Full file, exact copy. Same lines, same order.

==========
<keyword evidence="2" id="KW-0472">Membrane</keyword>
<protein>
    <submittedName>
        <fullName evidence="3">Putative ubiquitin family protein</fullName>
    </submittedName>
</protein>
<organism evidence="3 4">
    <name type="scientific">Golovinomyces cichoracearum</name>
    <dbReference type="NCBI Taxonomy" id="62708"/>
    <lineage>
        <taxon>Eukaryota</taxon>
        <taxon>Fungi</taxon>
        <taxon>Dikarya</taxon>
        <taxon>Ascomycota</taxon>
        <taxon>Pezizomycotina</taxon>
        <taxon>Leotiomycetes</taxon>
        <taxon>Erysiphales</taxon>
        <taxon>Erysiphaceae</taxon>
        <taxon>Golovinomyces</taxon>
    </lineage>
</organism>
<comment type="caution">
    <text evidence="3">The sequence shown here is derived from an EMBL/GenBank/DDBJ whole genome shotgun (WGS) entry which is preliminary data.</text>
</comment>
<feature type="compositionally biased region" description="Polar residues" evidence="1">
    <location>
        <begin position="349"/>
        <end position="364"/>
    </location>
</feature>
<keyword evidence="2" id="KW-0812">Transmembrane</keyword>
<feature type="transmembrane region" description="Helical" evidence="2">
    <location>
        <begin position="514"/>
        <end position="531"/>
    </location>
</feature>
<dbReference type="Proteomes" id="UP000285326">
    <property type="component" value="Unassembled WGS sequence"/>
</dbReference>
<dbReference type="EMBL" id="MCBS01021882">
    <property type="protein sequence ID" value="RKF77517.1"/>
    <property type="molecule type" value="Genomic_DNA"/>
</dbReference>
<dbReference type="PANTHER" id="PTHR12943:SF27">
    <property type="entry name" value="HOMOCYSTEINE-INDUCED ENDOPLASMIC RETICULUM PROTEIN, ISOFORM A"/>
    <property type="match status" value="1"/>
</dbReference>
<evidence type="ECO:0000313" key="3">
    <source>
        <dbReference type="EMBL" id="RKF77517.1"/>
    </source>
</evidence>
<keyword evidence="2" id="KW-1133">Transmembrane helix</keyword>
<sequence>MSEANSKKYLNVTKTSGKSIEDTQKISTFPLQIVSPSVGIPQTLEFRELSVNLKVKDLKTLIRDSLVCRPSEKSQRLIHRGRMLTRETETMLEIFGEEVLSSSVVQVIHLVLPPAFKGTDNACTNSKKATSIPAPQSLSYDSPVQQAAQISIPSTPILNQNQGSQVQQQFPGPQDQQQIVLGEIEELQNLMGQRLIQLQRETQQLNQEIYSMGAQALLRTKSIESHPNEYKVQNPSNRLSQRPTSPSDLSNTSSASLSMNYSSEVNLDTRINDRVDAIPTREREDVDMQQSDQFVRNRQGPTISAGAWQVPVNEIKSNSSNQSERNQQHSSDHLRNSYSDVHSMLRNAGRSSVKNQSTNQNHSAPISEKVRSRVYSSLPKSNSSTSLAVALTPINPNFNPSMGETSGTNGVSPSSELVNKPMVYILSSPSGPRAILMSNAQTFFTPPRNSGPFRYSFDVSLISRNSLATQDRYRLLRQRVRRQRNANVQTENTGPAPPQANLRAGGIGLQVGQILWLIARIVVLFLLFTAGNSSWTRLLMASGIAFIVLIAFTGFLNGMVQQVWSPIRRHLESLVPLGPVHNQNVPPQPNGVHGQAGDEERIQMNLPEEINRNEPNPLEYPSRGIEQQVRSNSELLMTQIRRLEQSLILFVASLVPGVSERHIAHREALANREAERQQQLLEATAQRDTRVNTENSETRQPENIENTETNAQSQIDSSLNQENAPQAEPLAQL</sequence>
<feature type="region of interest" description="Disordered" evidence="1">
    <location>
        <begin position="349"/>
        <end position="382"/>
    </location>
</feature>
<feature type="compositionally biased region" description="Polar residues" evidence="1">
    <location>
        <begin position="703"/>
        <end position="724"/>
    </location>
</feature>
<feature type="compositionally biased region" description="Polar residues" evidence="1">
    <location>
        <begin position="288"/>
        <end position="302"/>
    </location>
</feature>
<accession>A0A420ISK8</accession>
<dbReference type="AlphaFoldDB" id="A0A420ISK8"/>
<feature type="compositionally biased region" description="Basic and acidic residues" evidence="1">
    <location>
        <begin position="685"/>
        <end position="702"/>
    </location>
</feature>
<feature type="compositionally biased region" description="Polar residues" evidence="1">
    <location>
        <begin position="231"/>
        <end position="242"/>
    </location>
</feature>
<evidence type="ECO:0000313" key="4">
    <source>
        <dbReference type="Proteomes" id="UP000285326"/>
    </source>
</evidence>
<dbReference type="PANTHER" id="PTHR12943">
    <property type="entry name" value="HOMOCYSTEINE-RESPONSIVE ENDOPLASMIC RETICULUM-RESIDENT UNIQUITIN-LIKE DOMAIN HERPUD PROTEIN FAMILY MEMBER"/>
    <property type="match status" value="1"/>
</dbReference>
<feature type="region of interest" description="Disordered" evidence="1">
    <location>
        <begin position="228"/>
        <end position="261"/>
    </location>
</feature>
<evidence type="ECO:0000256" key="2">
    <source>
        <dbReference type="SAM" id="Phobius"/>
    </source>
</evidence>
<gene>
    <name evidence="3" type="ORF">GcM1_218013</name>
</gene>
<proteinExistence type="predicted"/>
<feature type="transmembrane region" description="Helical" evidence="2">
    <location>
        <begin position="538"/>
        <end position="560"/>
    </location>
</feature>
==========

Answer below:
<keyword evidence="2" id="KW-0472">Membrane</keyword>
<protein>
    <submittedName>
        <fullName evidence="3">Putative ubiquitin family protein</fullName>
    </submittedName>
</protein>
<organism evidence="3 4">
    <name type="scientific">Golovinomyces cichoracearum</name>
    <dbReference type="NCBI Taxonomy" id="62708"/>
    <lineage>
        <taxon>Eukaryota</taxon>
        <taxon>Fungi</taxon>
        <taxon>Dikarya</taxon>
        <taxon>Ascomycota</taxon>
        <taxon>Pezizomycotina</taxon>
        <taxon>Leotiomycetes</taxon>
        <taxon>Erysiphales</taxon>
        <taxon>Erysiphaceae</taxon>
        <taxon>Golovinomyces</taxon>
    </lineage>
</organism>
<comment type="caution">
    <text evidence="3">The sequence shown here is derived from an EMBL/GenBank/DDBJ whole genome shotgun (WGS) entry which is preliminary data.</text>
</comment>
<feature type="compositionally biased region" description="Polar residues" evidence="1">
    <location>
        <begin position="349"/>
        <end position="364"/>
    </location>
</feature>
<keyword evidence="2" id="KW-0812">Transmembrane</keyword>
<feature type="transmembrane region" description="Helical" evidence="2">
    <location>
        <begin position="514"/>
        <end position="531"/>
    </location>
</feature>
<dbReference type="Proteomes" id="UP000285326">
    <property type="component" value="Unassembled WGS sequence"/>
</dbReference>
<dbReference type="EMBL" id="MCBS01021882">
    <property type="protein sequence ID" value="RKF77517.1"/>
    <property type="molecule type" value="Genomic_DNA"/>
</dbReference>
<dbReference type="PANTHER" id="PTHR12943:SF27">
    <property type="entry name" value="HOMOCYSTEINE-INDUCED ENDOPLASMIC RETICULUM PROTEIN, ISOFORM A"/>
    <property type="match status" value="1"/>
</dbReference>
<evidence type="ECO:0000313" key="3">
    <source>
        <dbReference type="EMBL" id="RKF77517.1"/>
    </source>
</evidence>
<keyword evidence="2" id="KW-1133">Transmembrane helix</keyword>
<sequence>MSEANSKKYLNVTKTSGKSIEDTQKISTFPLQIVSPSVGIPQTLEFRELSVNLKVKDLKTLIRDSLVCRPSEKSQRLIHRGRMLTRETETMLEIFGEEVLSSSVVQVIHLVLPPAFKGTDNACTNSKKATSIPAPQSLSYDSPVQQAAQISIPSTPILNQNQGSQVQQQFPGPQDQQQIVLGEIEELQNLMGQRLIQLQRETQQLNQEIYSMGAQALLRTKSIESHPNEYKVQNPSNRLSQRPTSPSDLSNTSSASLSMNYSSEVNLDTRINDRVDAIPTREREDVDMQQSDQFVRNRQGPTISAGAWQVPVNEIKSNSSNQSERNQQHSSDHLRNSYSDVHSMLRNAGRSSVKNQSTNQNHSAPISEKVRSRVYSSLPKSNSSTSLAVALTPINPNFNPSMGETSGTNGVSPSSELVNKPMVYILSSPSGPRAILMSNAQTFFTPPRNSGPFRYSFDVSLISRNSLATQDRYRLLRQRVRRQRNANVQTENTGPAPPQANLRAGGIGLQVGQILWLIARIVVLFLLFTAGNSSWTRLLMASGIAFIVLIAFTGFLNGMVQQVWSPIRRHLESLVPLGPVHNQNVPPQPNGVHGQAGDEERIQMNLPEEINRNEPNPLEYPSRGIEQQVRSNSELLMTQIRRLEQSLILFVASLVPGVSERHIAHREALANREAERQQQLLEATAQRDTRVNTENSETRQPENIENTETNAQSQIDSSLNQENAPQAEPLAQL</sequence>
<feature type="region of interest" description="Disordered" evidence="1">
    <location>
        <begin position="349"/>
        <end position="382"/>
    </location>
</feature>
<feature type="compositionally biased region" description="Polar residues" evidence="1">
    <location>
        <begin position="703"/>
        <end position="724"/>
    </location>
</feature>
<feature type="compositionally biased region" description="Polar residues" evidence="1">
    <location>
        <begin position="288"/>
        <end position="302"/>
    </location>
</feature>
<accession>A0A420ISK8</accession>
<dbReference type="AlphaFoldDB" id="A0A420ISK8"/>
<feature type="compositionally biased region" description="Basic and acidic residues" evidence="1">
    <location>
        <begin position="685"/>
        <end position="702"/>
    </location>
</feature>
<feature type="compositionally biased region" description="Polar residues" evidence="1">
    <location>
        <begin position="231"/>
        <end position="242"/>
    </location>
</feature>
<evidence type="ECO:0000313" key="4">
    <source>
        <dbReference type="Proteomes" id="UP000285326"/>
    </source>
</evidence>
<dbReference type="PANTHER" id="PTHR12943">
    <property type="entry name" value="HOMOCYSTEINE-RESPONSIVE ENDOPLASMIC RETICULUM-RESIDENT UNIQUITIN-LIKE DOMAIN HERPUD PROTEIN FAMILY MEMBER"/>
    <property type="match status" value="1"/>
</dbReference>
<feature type="region of interest" description="Disordered" evidence="1">
    <location>
        <begin position="228"/>
        <end position="261"/>
    </location>
</feature>
<evidence type="ECO:0000256" key="2">
    <source>
        <dbReference type="SAM" id="Phobius"/>
    </source>
</evidence>
<gene>
    <name evidence="3" type="ORF">GcM1_218013</name>
</gene>
<proteinExistence type="predicted"/>
<feature type="transmembrane region" description="Helical" evidence="2">
    <location>
        <begin position="538"/>
        <end position="560"/>
    </location>
</feature>